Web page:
75 In Muschinski v Dodds  HCA 78; (1984-1985) 160 CLR 583 at 620 Deane J dealt with the situation where property remained in the hands of a party to a joint venture when the substratum of the relationship came to an end without blame:
“Those circumstances can be more precisely defined by saying that the principle operates in a case where the substratum of a joint relationship or endeavour is removed without attributable blame and where the benefit of money or other property contributed by one party on the basis and for the purposes of the relationship or endeavour would otherwise be enjoyed by the other party in circumstances in which it was not specifically intended or specially provided that that other party should so enjoy it. The content of the principle is that, in such a case, equity will not permit that other party to assert or retain the benefit of the relevant property to the extent that it would be unconscionable for him so to do.”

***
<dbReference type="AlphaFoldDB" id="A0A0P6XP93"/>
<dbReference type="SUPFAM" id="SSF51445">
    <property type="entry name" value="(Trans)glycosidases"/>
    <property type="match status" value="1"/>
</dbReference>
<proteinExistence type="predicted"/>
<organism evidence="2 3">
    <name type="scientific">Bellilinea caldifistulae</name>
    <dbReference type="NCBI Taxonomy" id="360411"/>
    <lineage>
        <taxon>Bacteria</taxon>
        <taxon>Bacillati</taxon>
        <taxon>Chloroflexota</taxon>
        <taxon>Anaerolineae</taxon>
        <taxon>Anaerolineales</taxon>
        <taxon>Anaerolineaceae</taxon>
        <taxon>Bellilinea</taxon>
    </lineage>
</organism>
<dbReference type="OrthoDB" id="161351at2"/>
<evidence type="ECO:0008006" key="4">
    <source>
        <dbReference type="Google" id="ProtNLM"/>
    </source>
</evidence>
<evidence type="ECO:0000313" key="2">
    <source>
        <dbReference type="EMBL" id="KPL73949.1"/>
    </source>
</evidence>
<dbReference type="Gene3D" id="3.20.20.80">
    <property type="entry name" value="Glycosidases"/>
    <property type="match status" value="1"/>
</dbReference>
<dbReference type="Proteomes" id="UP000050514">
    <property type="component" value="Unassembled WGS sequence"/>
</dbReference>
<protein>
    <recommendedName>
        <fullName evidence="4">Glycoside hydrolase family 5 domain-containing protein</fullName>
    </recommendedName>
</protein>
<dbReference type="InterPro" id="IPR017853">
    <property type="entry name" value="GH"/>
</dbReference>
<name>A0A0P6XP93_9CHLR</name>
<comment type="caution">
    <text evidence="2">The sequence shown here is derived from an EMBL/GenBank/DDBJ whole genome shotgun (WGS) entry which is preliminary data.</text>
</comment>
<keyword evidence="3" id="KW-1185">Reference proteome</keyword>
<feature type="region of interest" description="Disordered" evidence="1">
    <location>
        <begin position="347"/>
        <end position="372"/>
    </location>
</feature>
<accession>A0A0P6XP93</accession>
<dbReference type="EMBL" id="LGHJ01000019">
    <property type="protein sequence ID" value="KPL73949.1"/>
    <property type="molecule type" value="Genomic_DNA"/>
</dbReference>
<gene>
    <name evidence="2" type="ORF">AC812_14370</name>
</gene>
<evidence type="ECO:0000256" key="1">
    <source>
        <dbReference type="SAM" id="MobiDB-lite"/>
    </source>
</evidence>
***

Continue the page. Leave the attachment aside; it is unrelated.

76 Needham J followed this passage in Nichols v Nichols (1986) 4 BPR 97262. The defendant as a resident of Lord Howe Island held an in perpetuity lease of land upon which the plaintiff had constructed a house. The couple subsequently separated. His Honour held that as the original intention of the plaintiff was to provide a house for the defendant and her children, it would not be unconscionable for the defendant to retain from the proceeds of sale a sum sufficient to provide for her and the children a house adequate to meet their needs according to the ordinary standards of living on the island. By addressing the detriment suffered by the plaintiff, the court provided minimum equity.